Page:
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Henry C. Wallich
December 14, 1977

DETERMINANTS OF THE WORLD BUSINESS CYCLE
Remarks by
Henry c. Wallich
Member, Board of Governors of the Federal Reserve System
at panel meeting at Basel University
Basel, Switzerland
Monday, December 12, 1977

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.

The world economy is recovering painfully from a severe
crisis which contains both cyclical and structural elements.

Among

the more important structural factors are the rise in energy prices,
the resulting distortion of trade flows and balances of payments,
the move of LDCs into industrial exports, and, especially in the
United States, the increase in the share of women and teenagers in
the labor force, with their special susceptibility to unemployment.
At the same time the world has lost elements of stability
_ a degree that probably must be considered structural.
to

Expectations

of stability of prices and of exchange rates have been lost.

So has

the possibility of making reliable cost and return calculations.
Prices, costs are distorted and make more difficult the creation of
new jobs.

Risks have increased, business fixed investment is weak.

In some countries the distribution of income has shifted decisively
against business.




-- -"

-2Under these circumstances there is a temptation to try to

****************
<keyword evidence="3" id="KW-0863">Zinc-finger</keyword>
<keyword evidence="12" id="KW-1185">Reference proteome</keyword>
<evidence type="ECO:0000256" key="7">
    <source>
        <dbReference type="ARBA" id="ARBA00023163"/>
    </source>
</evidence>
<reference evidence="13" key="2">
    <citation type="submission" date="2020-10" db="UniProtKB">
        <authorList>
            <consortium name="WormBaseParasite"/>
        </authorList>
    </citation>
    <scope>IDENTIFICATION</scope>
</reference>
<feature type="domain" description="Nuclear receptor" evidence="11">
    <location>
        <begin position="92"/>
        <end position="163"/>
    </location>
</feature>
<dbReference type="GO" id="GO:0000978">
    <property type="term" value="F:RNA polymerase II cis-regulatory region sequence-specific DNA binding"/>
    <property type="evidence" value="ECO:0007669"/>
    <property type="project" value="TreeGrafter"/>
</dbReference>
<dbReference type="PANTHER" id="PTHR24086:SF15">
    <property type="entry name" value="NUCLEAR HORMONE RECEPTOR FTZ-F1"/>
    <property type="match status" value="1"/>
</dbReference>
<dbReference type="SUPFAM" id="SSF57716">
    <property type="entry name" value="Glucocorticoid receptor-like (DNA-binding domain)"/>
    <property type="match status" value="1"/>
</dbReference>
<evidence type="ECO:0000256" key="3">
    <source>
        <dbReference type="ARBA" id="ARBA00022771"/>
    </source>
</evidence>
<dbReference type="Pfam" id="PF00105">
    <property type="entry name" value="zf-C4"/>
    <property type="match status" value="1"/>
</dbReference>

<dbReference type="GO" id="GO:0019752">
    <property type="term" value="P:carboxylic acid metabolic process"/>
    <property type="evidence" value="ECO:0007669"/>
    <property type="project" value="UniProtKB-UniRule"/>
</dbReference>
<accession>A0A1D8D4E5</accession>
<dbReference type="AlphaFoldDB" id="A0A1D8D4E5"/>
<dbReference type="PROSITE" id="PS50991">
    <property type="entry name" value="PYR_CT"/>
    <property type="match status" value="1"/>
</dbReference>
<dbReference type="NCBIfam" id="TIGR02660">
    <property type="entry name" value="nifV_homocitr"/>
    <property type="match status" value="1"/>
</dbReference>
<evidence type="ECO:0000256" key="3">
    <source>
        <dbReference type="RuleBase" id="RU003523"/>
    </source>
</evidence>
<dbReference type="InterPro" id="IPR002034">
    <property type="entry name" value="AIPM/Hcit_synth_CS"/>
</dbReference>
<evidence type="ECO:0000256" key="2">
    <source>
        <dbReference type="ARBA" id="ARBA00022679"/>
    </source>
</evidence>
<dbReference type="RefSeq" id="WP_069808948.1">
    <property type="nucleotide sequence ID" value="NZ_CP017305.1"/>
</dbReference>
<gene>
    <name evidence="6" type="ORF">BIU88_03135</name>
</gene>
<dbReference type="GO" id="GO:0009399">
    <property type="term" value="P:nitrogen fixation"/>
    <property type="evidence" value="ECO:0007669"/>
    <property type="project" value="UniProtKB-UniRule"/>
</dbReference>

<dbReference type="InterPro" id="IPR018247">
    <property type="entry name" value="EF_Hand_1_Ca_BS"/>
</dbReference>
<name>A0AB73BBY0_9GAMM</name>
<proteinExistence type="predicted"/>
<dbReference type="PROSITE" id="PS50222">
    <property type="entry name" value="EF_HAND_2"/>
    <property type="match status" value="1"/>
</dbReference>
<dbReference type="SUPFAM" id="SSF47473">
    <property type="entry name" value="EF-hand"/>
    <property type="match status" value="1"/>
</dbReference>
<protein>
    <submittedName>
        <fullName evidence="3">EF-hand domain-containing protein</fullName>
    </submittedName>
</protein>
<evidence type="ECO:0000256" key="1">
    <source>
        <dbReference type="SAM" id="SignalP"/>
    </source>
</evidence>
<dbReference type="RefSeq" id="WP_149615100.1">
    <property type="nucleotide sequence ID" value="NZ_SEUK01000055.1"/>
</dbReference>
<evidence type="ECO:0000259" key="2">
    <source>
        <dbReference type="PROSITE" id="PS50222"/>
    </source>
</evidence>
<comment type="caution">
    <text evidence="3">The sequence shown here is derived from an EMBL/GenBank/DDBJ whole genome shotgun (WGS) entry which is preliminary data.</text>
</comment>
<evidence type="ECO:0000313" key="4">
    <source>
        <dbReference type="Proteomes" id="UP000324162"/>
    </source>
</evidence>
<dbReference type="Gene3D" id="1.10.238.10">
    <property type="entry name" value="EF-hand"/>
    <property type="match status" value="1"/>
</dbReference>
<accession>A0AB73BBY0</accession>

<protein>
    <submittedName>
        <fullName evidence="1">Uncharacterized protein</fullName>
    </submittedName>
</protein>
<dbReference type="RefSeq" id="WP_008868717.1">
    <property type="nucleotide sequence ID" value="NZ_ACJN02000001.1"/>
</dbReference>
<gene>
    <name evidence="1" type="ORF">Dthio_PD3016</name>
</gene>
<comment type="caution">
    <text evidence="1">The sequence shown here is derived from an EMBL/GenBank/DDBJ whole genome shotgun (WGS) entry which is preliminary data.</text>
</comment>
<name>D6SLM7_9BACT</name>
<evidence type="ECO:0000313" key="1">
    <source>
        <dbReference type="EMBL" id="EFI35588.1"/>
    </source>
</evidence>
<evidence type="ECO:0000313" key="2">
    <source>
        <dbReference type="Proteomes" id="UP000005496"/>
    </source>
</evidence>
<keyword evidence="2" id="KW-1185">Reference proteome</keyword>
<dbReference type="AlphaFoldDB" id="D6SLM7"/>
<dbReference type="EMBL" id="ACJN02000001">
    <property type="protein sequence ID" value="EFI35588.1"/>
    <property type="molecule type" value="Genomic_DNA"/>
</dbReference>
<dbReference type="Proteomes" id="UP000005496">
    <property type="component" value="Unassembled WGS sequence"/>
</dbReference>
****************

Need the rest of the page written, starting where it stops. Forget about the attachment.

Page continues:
,

compensate the evident weakness of the private sector by an expansion
of the public sector.

This, however, would tend to reduce the scope

of the private sector and in that sense weaken it which in turn might
lead to further expansion of the public sector.

The way out of the

slump would be blocked through such developments.
What is needed is a more moderate policy which allows business
time for convalescence.
~an

A recession as serious as that now experienced

hardly be overcome in the course of an ordinary 2-3 year expansion.

A longer time frame is needed.

One cannot be absolutely sure that this

recovery can reach its goals within a single Ā·business cycle, although
there are no visible signals of a renewed downturn at this time.
This experience has yielded some new insights on which there
seems to be increasing agreement.

We have learned that inflation does

not aid employment but on the contrary is destructive for employment
as well as investment.

We have learned that unemployment and inflation

nrust be combatted simultaneously.

We have learned further that recovery

must proceed in moderation rather thanĀµ:-ecipitously.

We are coming to

realize increasingly that the usual methods of stimulation
have the effect that they perhaps had in the past.

no longer

If these insight$

are taken to heart, we can count with a good degree of probability
on a gradual return to a healthy world economy.